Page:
Qantas just broke a record for air travel, and it may have helped science in the process. The Australian airline has completed the first non-stop commercial flight from New York City to Sydney as part of a project researching the effects of very long flights — in this case, 19 hours and 16 minutes. The study measured pilots’ brain waves, melatonin and overall alertness, while passengers helped gauge the effectiveness of anti-jetlag measures like changes to cabin lighting and meals. Travelers even participated in exercises to keep their bodies limber.
There are two more flights coming as part of Project Sunrise, Qantas’ larger effort to study health on long-haul trips. A London to Sydney flight is due in November, while a repeat New York to Sydney flight is coming in December. A decision on the initiative is expected before the end of 2019.
Some of the potential gains are already clear. While this flight left three hours later than Qantas’ usual one-stop service, it arrived slightly ahead — that’s a lot of time saved. Also, Qantas’ decision to leave the lights on for the first six hours of the flight (to replicate conditions in Sydney) helped fight jetlag right away.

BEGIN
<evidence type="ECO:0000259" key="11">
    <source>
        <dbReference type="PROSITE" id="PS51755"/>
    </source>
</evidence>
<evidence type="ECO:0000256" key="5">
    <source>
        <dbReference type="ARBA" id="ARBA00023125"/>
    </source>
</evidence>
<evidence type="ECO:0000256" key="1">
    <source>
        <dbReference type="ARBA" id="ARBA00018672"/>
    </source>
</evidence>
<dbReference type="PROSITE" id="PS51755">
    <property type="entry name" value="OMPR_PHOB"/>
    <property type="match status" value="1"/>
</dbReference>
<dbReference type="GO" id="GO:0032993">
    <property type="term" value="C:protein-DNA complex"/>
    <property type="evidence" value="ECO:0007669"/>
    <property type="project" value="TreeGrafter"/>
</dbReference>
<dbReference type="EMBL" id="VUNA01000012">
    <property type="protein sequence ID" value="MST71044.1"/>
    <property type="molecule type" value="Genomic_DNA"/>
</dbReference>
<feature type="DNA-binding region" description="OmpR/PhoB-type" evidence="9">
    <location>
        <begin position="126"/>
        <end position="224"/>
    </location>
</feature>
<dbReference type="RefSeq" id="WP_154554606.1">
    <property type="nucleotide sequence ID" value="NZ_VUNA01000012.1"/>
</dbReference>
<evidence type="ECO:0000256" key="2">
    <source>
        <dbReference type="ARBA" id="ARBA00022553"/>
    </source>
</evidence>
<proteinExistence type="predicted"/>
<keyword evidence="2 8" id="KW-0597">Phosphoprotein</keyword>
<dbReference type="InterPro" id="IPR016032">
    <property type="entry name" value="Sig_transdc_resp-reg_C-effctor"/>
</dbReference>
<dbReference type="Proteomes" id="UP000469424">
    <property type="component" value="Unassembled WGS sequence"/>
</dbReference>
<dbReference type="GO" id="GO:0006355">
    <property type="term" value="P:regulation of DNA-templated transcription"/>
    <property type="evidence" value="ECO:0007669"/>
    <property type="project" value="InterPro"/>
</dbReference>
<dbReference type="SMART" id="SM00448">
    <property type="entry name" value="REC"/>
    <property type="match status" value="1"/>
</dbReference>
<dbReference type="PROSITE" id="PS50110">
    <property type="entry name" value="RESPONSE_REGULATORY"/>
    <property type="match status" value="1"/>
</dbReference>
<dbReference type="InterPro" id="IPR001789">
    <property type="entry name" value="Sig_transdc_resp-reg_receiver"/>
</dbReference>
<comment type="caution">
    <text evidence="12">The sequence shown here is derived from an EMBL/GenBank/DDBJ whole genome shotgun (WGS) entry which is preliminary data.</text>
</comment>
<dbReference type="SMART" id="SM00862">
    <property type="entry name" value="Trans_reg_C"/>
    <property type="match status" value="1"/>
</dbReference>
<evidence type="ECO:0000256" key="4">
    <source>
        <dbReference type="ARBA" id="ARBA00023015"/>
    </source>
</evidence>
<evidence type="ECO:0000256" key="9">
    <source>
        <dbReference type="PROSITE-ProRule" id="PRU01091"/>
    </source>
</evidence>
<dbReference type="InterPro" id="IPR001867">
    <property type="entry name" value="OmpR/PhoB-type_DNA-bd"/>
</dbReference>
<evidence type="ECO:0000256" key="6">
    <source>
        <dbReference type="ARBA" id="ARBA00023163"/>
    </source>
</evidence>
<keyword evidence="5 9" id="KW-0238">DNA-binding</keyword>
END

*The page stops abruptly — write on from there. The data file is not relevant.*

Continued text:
However, there is at least one obstacle that could prevent flights like this from becoming regular occurrences. Qantas had to put tight limits on the number of people aboard in order to save fuel, with just 49 passengers and crew flying aboard a Boeing 787-9 that typically holds 280. Any travelers would likely have to pay a premium on an already-expensive flight to compensate for the low headcount. If that’s not considered an obstacle, though, non-stop flights like this could be a viable option if time is of the essence… or if you really, really hate layovers.